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Publication numberUS20080098347 A1
Publication typeApplication
Application numberUS 11/551,264
Publication dateApr 24, 2008
Filing dateOct 20, 2006
Priority dateOct 20, 2006
Also published asUS7921411
Publication number11551264, 551264, US 2008/0098347 A1, US 2008/098347 A1, US 20080098347 A1, US 20080098347A1, US 2008098347 A1, US 2008098347A1, US-A1-20080098347, US-A1-2008098347, US2008/0098347A1, US2008/098347A1, US20080098347 A1, US20080098347A1, US2008098347 A1, US2008098347A1
InventorsHana Chockler, Ziv Glazberg, Benyamin Godlin, Sharon Keidar-Barner
Original AssigneeHana Chockler, Ziv Glazberg, Benyamin Godlin, Sharon Keidar-Barner
Export CitationBiBTeX, EndNote, RefMan
External Links: USPTO, USPTO Assignment, Espacenet
Model Checking of Non-Terminating Software Programs
US 20080098347 A1
Abstract
A method for verifying software program code includes specifying a property that the software program code is expected to satisfy. The software program code and the property are transformed into an initial logical formula in a static single assignment (SSA) form, the formula including variables. A loop in the software program code is identified. Successive over-approximations are applied to a portion of the initial logical formula corresponding to the loop in order to produce a modified logical formula in the SSA form that represents a finite over-approximation of a set of states that are reachable by the loop. It is verified that the software program code satisfies the specified property by determining whether there is an assignment of the variables that satisfies the modified logical formula.
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Claims(15)
1. A method for verifying software program code, comprising:
specifying a property that the software program code is expected to satisfy;
transforming the software program code and the property into an initial logical formula in a static single assignment (SSA) form, the formula comprising variables;
identifying a loop in the software program code;
applying successive over-approximations to a portion of the initial logical formula corresponding to the loop in order to produce a modified logical formula in the SSA form that represents a finite over-approximation of a set of states that are reachable by the loop; and
verifying that the software program code satisfies the specified property by determining whether there is an assignment of the variables that satisfies the modified logical formula.
2. The method according to claim 1, wherein identifying the loop comprises identifying multiple loops in the software program code, and modifying the software program code so as to combine the multiple loops into a single loop to which the successive over-approximations are applied.
3. The method according to claim 1, wherein applying the successive over-approximations comprises defining a transition relation corresponding to the identified loop, and applying a Craig interpolant to the transition relation.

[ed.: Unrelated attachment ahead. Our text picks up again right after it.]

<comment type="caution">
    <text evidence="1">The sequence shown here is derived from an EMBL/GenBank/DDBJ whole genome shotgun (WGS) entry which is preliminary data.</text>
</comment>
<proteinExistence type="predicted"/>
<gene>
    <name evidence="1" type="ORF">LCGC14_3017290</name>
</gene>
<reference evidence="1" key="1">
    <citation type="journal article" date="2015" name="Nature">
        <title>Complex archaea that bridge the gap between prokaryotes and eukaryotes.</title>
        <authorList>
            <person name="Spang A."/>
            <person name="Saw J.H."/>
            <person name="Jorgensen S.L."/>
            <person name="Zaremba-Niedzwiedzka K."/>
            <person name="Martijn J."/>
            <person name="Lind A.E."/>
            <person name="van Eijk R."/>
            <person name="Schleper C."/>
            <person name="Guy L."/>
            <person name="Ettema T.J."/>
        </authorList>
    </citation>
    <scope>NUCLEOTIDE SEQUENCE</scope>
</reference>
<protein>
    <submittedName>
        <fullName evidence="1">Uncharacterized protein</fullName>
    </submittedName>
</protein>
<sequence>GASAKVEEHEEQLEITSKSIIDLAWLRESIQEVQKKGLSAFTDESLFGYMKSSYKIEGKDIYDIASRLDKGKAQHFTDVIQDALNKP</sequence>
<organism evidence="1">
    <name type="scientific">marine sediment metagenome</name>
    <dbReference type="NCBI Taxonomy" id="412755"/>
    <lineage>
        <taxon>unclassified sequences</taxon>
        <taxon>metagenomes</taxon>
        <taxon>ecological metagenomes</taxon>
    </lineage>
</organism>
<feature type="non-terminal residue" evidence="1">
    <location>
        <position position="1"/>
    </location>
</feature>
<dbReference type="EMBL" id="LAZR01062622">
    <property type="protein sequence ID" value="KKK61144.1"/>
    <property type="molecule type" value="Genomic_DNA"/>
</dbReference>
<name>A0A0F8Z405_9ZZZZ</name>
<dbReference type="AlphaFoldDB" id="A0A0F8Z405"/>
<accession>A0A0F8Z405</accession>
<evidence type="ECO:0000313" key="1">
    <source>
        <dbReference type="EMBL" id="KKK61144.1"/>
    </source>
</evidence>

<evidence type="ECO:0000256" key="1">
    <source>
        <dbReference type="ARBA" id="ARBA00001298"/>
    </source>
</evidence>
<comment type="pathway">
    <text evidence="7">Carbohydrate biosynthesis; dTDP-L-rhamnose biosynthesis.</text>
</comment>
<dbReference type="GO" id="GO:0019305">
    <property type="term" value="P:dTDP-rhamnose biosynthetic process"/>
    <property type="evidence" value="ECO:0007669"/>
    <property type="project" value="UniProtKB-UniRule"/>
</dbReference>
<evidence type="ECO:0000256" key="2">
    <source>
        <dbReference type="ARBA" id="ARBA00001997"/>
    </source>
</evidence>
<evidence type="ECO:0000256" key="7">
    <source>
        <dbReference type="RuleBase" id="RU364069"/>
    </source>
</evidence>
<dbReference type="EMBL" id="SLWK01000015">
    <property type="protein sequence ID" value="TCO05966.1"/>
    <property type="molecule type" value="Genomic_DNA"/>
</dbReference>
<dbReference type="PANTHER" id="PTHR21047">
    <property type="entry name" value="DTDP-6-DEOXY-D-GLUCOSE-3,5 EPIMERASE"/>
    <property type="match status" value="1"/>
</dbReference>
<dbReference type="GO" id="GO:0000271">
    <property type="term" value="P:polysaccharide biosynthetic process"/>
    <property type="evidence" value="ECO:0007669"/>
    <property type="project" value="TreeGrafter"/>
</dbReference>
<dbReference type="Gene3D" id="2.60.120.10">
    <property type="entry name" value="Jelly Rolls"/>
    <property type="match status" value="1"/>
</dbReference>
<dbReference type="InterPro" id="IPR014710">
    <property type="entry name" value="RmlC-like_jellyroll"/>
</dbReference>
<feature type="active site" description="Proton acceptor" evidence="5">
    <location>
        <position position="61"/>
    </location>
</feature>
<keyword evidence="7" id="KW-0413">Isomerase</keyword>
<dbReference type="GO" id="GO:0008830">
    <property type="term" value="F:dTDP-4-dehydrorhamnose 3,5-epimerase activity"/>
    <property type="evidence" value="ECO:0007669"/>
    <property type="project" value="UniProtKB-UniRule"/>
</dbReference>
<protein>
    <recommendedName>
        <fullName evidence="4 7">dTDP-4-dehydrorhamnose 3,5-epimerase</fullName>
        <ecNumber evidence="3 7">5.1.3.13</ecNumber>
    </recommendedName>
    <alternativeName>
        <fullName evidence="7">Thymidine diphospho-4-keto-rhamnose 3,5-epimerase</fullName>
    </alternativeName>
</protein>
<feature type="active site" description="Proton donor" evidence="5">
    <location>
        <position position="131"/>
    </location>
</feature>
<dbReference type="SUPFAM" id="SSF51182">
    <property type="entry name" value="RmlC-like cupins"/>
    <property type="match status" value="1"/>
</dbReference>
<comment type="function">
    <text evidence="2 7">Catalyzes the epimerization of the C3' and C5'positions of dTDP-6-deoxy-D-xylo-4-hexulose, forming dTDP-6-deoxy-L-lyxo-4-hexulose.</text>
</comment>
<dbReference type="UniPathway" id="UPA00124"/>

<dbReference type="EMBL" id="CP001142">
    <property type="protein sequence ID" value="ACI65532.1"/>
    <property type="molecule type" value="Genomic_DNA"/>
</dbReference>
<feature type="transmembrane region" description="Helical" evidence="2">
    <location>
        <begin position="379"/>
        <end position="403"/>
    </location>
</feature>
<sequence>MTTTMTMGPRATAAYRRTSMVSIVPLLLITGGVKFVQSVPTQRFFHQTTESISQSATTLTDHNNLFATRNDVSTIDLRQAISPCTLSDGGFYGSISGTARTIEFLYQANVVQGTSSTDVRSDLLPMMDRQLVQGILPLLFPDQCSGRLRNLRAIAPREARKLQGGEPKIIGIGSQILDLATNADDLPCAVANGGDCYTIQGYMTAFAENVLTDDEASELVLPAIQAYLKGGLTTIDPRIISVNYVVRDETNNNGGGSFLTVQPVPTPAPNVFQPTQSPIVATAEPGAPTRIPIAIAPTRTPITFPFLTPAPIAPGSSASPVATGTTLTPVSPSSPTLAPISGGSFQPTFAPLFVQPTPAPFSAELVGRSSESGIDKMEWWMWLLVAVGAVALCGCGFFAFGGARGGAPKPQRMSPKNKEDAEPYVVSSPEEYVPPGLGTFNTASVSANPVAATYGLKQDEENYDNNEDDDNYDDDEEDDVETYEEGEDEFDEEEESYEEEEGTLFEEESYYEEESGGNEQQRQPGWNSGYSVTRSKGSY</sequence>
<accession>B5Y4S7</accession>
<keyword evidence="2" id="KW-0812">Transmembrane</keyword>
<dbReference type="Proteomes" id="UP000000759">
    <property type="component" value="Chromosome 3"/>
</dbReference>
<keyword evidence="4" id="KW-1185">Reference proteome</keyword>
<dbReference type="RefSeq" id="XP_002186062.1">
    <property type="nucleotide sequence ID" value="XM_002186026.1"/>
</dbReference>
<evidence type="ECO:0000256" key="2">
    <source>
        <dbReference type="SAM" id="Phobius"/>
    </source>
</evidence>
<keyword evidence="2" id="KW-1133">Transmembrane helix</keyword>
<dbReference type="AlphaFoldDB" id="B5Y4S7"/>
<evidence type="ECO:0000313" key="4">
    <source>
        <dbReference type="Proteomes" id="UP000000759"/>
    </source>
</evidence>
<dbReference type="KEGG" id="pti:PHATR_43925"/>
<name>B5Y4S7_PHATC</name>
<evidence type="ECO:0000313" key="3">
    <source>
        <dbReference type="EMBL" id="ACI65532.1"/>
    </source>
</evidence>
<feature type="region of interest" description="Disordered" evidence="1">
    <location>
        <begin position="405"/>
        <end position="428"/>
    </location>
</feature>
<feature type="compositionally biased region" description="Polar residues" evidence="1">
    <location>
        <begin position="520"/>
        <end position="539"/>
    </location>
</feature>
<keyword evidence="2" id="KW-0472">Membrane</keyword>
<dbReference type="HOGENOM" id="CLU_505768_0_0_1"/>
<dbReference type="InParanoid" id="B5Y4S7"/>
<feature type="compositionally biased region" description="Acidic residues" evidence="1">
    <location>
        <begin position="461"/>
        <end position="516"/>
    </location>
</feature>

4. The method according to claim 1, wherein determining whether there is an assignment comprises applying a bounded model checker (BMC) to solve a propositional satisfiability (SAT) problem over the modified logical formula and the variables.
5. The method according to claim 4, wherein the modified logical formula comprises a negation of the specified property, and wherein applying the BMC comprises generating a counterexample if the BMC finds the assignment of the variables that satisfies the modified logical formula, and otherwise verifying that the software program code satisfies the specified property.
6. Apparatus for verifying software program code, comprising:
an input, which is coupled to receive a specification of a property that the software program code is expected to satisfy; and
a verification processor, which is arranged to transform the software program code and the property into an initial logical formula in a static single assignment (SSA) form, the formula comprising variables, to identify a loop in the software program code, to apply successive over-approximations to a portion of the initial logical formula corresponding to the loop in order to produce a modified logical formula in the SSA form that represents a finite over-approximation of a set of states that are reachable by the loop, and to verify that the software program code satisfies the property by determining whether there is an assignment of the variables that satisfies the modified logical formula.
7. The apparatus according to claim 6, wherein the verification processor is arranged to identify multiple loops in the software program code, and to modify the software program code so as to combine the multiple loops into a single loop to which the successive over-approximations are applied.
8. The apparatus according to claim 6, wherein the verification processor is arranged to apply the successive over-approximations by defining a transition relation corresponding to the identified loop, and applying a Craig interpolant to the transition relation.
9. The apparatus according to claim 6, wherein the verification processor is arranged to determine whether there is an assignment by applying a bounded model checker (BMC) to solve a propositional satisfiability (SAT) problem over the modified logical formula and the variables.
10. The apparatus according to claim 9, wherein the modified logical formula comprises a negation of the specified property, and wherein the verification processor is arranged to generate a counterexample if the BMC finds the assignment of the variables that satisfies the modified logical formula, and otherwise to verify that the software program code satisfies the specified property.